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    Greece The Constitution of 1864
    Source: The Library of Congress Country Studies

    In 1864 a constituent assembly promulgated a new constitution that vested sovereignty in the Greek people and specified precisely the monarch's powers. A single-chamber parliament with full legislative powers would be elected by direct, secret ballot. Because the king retained substantial powers, however, the choice of a new monarch remained an extremely important issue.

    The Constitution of 1864

    Otto's successor had to be uniquely noncontroversial. Prince Albert, son of Queen Victoria of Britain, was selected by 95 percent of Greeks voting in a 1862 referendum, but France and Russia rejected this outcome because it would give Britain direct control of the Greek throne. The eventual choice was Prince William, second son of the future King Christian IX of Denmark and brother of the future queen consort Alexandra of Britain. The prince would reign as George I until his assassination in 1913.

    Greece's constitutional reforms seemed to yield little political change. Powerful personalities maintained their fiefdoms through patronage networks, although issues such as industrialization and government planning opened a new split between the growing liberal urban middle class and conservatives of the old tzakia elite.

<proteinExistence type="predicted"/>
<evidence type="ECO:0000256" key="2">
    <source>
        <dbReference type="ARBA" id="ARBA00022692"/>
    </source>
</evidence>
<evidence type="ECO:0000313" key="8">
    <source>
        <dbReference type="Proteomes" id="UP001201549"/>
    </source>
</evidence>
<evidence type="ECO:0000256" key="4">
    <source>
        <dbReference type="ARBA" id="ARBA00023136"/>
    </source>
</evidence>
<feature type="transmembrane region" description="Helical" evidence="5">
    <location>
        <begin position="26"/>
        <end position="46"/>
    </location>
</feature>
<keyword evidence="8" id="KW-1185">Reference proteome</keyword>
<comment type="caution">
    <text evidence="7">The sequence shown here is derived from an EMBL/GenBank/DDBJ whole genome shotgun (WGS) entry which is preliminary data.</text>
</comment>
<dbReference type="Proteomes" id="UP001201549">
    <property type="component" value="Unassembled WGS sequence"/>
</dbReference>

The most significant element of Greek political culture in the second half of the nineteenth century was the political clubs that proliferated. Such clubs of professional men and landowners fostered coherent political discourse and linked members of parliament with local power brokers. They also mobilized support for parliamentary candidates representing the political views of the clubs' members. Large landowners, for example, guaranteed the votes of their laborers on behalf of local patrons. Artisan associations and mercantile guilds such as the Athens-based Guild of Greengrocers, also provided vehicles for political acculturation and mobilized electoral support. This patchwork of clubs and guilds was the starting point of political factions and other fluid political groupings that lay at the base of Greek parliamentary democracy as it was practiced under the 1864 constitution.

    In spite of the new constitution, the political system was deeply flawed. From 1865 to 1875, seven general elections were held, and eighteen different administrations held office. King George could and did create and dismiss governments if legislation or a budget failed to pass, so political leaders constantly juggled competing interests to keep fragile ruling coalitions together. Often the king asked leaders of minority parties to form governments while more significant legislative figures were overlooked, actions that were a recipe for political gridlock as well as a mockery of the democratic process.

    Data as of December 1994

    NOTE: The information regarding Greece on this page is re-published from The Library of Congress Country Studies. No claims are made regarding the accuracy of Greece The Constitution of 1864 information contained here. All suggestions for corrections of any errors about Greece The Constitution of 1864 should be addressed to the Library of Congress.

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